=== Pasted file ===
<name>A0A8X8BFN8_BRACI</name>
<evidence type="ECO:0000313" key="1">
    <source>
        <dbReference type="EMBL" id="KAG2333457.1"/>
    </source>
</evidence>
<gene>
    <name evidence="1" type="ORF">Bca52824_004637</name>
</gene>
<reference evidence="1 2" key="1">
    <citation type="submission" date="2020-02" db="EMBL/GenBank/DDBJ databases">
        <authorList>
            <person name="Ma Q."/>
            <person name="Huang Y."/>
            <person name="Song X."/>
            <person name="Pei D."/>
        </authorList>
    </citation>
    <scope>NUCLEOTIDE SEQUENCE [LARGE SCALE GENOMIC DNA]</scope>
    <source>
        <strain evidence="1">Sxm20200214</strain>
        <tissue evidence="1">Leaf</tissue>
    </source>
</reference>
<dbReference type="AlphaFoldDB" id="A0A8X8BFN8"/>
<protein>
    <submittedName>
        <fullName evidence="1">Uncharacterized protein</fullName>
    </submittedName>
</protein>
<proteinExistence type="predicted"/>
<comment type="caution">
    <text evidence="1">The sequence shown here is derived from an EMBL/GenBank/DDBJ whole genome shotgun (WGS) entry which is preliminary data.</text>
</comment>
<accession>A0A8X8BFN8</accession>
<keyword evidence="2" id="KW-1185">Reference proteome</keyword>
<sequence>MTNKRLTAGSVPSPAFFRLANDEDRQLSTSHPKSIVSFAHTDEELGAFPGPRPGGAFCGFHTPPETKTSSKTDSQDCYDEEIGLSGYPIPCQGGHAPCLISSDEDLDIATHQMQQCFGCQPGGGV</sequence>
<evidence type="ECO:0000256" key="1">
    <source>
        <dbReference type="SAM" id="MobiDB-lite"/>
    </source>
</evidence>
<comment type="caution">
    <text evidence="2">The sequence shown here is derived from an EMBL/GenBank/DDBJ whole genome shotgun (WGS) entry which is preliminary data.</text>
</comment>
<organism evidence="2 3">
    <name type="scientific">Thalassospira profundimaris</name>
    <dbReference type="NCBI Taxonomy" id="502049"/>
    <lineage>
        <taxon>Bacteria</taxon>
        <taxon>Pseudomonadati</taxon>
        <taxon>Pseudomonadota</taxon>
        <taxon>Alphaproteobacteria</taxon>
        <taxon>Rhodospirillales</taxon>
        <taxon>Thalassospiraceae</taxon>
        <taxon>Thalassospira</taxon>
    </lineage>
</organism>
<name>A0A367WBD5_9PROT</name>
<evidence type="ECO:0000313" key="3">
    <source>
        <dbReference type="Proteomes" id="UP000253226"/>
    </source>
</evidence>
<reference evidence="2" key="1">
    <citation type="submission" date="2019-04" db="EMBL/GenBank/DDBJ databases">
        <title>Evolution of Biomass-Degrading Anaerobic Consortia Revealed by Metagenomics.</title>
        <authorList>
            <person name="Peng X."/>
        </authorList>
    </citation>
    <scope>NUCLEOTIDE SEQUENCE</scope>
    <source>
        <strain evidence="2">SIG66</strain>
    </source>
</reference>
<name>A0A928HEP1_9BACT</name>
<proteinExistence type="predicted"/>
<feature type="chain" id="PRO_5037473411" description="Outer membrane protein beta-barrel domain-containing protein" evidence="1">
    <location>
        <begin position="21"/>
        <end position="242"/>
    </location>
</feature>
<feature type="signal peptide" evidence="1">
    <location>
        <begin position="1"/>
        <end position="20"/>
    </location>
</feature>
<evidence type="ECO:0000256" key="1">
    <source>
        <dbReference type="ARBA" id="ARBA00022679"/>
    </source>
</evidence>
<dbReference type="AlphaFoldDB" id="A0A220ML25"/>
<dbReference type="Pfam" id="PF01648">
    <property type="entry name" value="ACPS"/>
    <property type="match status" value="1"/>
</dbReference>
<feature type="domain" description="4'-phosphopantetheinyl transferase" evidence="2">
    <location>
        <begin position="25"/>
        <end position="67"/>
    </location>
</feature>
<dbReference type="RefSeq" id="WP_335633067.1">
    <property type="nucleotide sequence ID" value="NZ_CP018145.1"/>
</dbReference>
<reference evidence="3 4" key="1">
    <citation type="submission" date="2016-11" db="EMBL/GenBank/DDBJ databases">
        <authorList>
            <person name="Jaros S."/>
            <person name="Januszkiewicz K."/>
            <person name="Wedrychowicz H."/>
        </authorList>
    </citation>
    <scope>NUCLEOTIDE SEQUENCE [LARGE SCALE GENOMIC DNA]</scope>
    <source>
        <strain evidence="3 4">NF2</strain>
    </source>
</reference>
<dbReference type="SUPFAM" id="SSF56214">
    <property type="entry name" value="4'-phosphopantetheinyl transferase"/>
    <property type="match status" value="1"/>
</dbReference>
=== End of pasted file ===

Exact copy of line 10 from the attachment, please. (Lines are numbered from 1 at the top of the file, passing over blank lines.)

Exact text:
<reference evidence="1 2" key="1">